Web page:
'Transylvania' isn't compelling stuff

JIM SLOTEK, QMI Agency

, Last Updated: 12:32 PM ET

The "scary-monster animated movie" genre is a mug's game for reviewers, since -- having not been a father to one in many years -- it's hard for me to remember what will traumatize a four-year-old.

Except with Hotel Transylvania. I'm happy to report that this story about Dracula creating a resort/refuge for monsters to hide from humans wouldn't frighten a skittish poodle. The "very young children" disclaimer I'd give for ParaNorman or Tim Burton's upcoming Frankenweenie, doesn't apply to these defanged vamps, werewolves and Frankensteins.

That said, Hotel Transylvania is also most clearly the result of Hollywood process and polishing, reminiscent of dozens of other joke-filled animated films that glue awkward moral lessons on their contrived premises in an effort to replicate the trademark sentimentality of Pixar.

The one thing it does have going for it is its director, animation stylist Genndy Tartakovsky (a fanboy favourite from TV shows like Samurai Jack and Dexter's Laboratory). A creative step-child of the likes of old-time animators Tex Avery and Max Fleischer, Tartakovsky can stage a castle chase of enchanted banquet tables that is straight out of Star Wars with its motion and verve. And there are moments when the design artistry of the castle and its rogue's gallery of zombies, lycanthropes, etc. is an eyeful down to the smallest details (even the Do Not Disturb signs are talking shrunken heads).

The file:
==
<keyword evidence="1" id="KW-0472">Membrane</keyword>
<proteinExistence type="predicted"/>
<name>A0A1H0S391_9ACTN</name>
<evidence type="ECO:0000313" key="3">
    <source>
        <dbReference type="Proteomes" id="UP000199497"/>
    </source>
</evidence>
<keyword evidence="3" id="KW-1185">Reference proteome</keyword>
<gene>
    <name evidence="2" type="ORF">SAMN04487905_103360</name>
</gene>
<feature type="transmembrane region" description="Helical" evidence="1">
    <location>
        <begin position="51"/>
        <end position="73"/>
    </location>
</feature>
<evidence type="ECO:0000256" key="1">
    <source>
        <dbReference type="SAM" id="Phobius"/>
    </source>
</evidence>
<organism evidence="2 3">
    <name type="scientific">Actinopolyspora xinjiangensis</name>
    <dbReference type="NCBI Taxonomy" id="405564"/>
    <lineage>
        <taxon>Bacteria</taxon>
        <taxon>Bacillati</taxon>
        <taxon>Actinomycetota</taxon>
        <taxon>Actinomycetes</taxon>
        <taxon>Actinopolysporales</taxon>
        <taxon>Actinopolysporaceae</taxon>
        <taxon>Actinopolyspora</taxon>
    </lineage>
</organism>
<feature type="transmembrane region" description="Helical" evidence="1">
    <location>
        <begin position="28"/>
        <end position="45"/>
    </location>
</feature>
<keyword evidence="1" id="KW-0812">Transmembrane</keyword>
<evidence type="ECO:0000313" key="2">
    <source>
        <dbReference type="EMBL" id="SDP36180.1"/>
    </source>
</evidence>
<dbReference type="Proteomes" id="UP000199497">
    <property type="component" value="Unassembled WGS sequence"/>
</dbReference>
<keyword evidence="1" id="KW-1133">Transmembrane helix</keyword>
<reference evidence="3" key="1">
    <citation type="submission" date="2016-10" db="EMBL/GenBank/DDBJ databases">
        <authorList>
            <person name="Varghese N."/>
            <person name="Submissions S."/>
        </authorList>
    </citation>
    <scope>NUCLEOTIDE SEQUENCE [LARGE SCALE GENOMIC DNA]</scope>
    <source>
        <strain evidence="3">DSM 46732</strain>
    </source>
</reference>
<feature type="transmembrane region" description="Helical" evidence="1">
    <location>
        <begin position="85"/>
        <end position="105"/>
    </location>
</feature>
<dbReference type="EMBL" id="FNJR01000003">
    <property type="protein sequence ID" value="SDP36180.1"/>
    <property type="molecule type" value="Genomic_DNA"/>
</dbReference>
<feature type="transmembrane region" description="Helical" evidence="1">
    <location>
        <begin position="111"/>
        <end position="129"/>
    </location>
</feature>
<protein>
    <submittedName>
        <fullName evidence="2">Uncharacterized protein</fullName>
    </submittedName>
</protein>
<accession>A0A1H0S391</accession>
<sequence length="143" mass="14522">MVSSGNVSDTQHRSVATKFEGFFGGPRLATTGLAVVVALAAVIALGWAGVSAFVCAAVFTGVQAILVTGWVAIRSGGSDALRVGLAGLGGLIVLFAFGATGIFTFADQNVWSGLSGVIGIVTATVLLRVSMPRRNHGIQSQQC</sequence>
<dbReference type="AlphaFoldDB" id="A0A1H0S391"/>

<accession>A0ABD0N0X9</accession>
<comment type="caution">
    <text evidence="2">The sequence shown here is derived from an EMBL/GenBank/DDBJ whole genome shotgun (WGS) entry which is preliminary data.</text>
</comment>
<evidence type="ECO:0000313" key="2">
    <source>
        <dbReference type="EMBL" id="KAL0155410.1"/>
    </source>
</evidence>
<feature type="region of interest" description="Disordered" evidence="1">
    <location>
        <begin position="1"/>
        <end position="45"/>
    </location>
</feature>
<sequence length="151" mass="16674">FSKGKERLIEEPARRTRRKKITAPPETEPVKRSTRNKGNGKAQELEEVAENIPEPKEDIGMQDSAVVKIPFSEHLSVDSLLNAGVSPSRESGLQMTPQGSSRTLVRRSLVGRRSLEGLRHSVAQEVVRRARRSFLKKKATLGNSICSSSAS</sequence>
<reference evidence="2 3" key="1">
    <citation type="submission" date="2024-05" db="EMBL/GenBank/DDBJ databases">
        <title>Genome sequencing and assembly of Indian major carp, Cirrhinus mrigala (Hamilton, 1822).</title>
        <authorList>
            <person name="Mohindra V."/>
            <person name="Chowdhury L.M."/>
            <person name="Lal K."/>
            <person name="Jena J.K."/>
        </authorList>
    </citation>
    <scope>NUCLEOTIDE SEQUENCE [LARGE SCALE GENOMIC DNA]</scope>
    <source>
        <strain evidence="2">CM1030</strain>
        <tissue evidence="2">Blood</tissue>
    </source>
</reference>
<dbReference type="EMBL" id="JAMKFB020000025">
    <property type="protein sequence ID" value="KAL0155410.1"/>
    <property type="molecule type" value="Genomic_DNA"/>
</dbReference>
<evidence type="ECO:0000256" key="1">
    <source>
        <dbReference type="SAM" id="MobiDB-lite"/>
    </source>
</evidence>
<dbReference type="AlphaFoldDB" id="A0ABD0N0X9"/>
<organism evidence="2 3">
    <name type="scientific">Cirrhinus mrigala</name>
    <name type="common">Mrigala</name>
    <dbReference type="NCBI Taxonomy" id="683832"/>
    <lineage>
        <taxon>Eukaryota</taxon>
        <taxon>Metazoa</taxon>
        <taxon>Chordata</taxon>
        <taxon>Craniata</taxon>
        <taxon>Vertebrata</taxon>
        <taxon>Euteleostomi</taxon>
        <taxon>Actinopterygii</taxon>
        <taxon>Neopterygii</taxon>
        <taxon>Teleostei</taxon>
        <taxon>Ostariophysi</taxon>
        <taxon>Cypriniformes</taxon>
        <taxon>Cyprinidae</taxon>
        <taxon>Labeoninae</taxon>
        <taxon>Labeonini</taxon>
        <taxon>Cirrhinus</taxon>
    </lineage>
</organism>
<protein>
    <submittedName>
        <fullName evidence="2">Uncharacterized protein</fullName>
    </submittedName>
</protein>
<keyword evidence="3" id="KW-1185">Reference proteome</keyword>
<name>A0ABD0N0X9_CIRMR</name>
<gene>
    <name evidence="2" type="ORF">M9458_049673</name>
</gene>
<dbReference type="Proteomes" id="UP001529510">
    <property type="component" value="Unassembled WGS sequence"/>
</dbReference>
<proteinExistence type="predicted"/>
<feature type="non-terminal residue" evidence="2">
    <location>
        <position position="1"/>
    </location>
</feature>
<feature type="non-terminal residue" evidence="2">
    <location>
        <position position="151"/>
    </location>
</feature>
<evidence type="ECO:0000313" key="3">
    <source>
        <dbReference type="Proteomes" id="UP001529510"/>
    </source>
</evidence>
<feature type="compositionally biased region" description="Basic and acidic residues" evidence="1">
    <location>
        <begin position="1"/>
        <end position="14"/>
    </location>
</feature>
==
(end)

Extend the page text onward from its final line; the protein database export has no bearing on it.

But seriously. This is a children's movie with the audience attention span that implies. And when you're inclined to admire the scenery, you know the story isn't exactly compelling.

In Hotel Transylvania, Drac (a Hungarian-accented Adam Sandler -- yes, you heard me right) is getting ready for what amounts to monster tourist season, and for the 118th birthday of his "teen" daughter Mavis (Selena Gomez), who has essentially been cloistered in the castle amid fearful tales of the evil humans who'd kill her if she left the grounds.

See, humans are the real monsters -- certainly a fresh idea ... when Rod Serling did it repeatedly on The Twilight Zone a half-century ago.

Enter Jonathan (Andy Samberg), a rad, board-riding American backpacker who wanders into the no-humans-allowed environment by mistake and is hurriedly tinted green to look appropriately monstrous, en route to rocking Mavis' world with his extreme, freestyle ways (nauseous yet?).

From here, it's a skip and a short batflight to romantic hurdles and requited young love and a "can't we all get along" message. In between, it's like a trip to the writers' table with gags about werewolves that pee, Frankenstein's monster's tendency to fart, and various smells and other unpleasantries that require the Hotel to employ ample housekeeping staff.

Say what you will about fart jokes. In a movie like Hotel Transylvania, they're all that keeps bored kids from running up and down the aisles screaming.

(This film is rated PG)


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